Cabozantinib Versus Mitoxantrone-prednisone in Symptomatic Metastatic Castration-resistant Prostate Cancer: A Randomized Phase 3 Trial with a Primary Pain Endpoint

Ethan M. Basch, Mark Scholz, Johann S. de Bono, Nicholas Vogelzang, Paul de Souza, Gavin Marx, Ulka Vaishampayan, Saby George, James K. Schwarz, Emmanuel S. Antonarakis, Joseph M. O'Sullivan, Arash Rezazadeh Kalebasty, Kim N. Chi, Robert Dreicer, Thomas E. Hutson, Amylou C. Dueck, Antonia V. Bennett, Erica Dayan, Milan Mangeshkar, Jaymes HollandAaron L. Weitzman, Howard I. Scher

Research output: Contribution to journalArticlepeer-review

15 Scopus citations


Background: Bone metastases in patients with metastatic castration-resistant prostate cancer (mCRPC) are associated with debilitating pain and functional compromise. Objective: To compare pain palliation as the primary endpoint for cabozantinib versus mitoxantrone-prednisone in men with mCRPC and symptomatic bone metastases using patient-reported outcome measures. Design, setting, and participants: A randomized, double-blind phase 3 trial (COMET-2; NCT01522443) in men with mCRPC and narcotic-dependent pain from bone metastases who had progressed after treatment with docetaxel and either abiraterone or enzalutamide. Intervention: Cabozantinib 60 mg once daily orally versus mitoxantrone 12 mg/m2 every 3 wk plus prednisone 5 mg twice daily orally. Outcome measurements and statistical analysis: The primary endpoint was pain response at week 6 confirmed at week 12 (≥30% decrease from baseline in patient-reported average daily worst pain score via the Brief Pain Inventory without increased narcotic use). The planned sample size was 246 to achieve ≥90% power. Results and limitations: Enrollment was terminated early because cabozantinib did not demonstrate a survival benefit in the companion COMET-1 trial. At study closure, 119 participants were randomized (cabozantinib: N = 61; mitoxantrone-prednisone: N = 58). Complete pain and narcotic use data were available at baseline, week 6, and week 12 for 73/106 (69%) patients. There was no significant difference in the pain response with cabozantinib versus mitoxantrone-prednisone: the proportions of responders were 15% versus 17%, a −2% difference (95% confidence interval: −16% to 11%, p = 0.8). Barriers to accrual included pretreatment requirements for a washout period of prior anticancer therapy and a narcotic optimization period to maximize analgesic dosing. Conclusions: Cabozantinib treatment did not demonstrate better pain palliation than mitoxantrone-prednisone in heavily pretreated patients with mCRPC and symptomatic bone metastases. Future pain-palliation trials should incorporate briefer timelines from enrollment to treatment initiation. Patient summary: Cabozantinib was not better than mitoxantrone-prednisone for pain relief in patients with castration-resistant prostate cancer and debilitating pain from bone metastases. Control of debilitating pain is an unmet need for men with metastatic castration-resistant prostate cancer (mCRPC). This phase 3 trial failed to show an improved pain response for cabozantinib compared with mitoxantrone-prednisone in patients with previously treated, symptomatic mCRPC.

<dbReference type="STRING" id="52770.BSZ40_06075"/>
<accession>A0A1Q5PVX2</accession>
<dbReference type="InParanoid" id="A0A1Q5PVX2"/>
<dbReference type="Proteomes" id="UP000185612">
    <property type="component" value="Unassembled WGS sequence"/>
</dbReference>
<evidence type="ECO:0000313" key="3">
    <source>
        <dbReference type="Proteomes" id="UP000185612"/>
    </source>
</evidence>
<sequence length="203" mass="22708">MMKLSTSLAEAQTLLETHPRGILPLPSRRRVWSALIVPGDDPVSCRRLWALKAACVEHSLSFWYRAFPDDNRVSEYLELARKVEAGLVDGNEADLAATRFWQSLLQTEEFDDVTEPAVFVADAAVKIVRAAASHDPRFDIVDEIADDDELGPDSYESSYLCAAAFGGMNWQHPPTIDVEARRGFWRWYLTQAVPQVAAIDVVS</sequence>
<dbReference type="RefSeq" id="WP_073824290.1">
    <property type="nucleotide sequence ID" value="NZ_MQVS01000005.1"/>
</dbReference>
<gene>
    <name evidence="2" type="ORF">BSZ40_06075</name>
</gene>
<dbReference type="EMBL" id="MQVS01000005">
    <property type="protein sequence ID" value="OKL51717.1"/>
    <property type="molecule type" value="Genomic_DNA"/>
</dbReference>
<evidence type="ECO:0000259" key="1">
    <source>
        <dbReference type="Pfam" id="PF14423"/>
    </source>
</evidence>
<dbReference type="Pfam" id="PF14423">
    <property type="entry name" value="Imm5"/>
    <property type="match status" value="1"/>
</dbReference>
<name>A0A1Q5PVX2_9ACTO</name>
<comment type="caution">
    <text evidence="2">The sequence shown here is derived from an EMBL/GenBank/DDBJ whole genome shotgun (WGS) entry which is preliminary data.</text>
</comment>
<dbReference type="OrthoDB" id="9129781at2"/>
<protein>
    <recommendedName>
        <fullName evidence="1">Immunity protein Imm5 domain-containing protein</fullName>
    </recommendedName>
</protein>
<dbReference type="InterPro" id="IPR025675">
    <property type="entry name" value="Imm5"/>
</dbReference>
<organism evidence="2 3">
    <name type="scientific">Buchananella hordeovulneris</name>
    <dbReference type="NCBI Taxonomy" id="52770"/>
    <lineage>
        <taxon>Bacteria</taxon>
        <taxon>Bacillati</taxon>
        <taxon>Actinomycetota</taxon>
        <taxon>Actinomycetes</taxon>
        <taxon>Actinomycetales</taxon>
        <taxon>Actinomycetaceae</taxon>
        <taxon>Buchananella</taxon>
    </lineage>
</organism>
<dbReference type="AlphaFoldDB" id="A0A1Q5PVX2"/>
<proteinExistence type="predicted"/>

Original languageEnglish (US)
Pages (from-to)929-937
Number of pages9
JournalEuropean urology
Issue number6
StatePublished - Jun 2019


  • Cabozantinib
  • Clinical trial
  • Pain assessment
  • Prostate cancer

ASJC Scopus subject areas

  • Urology


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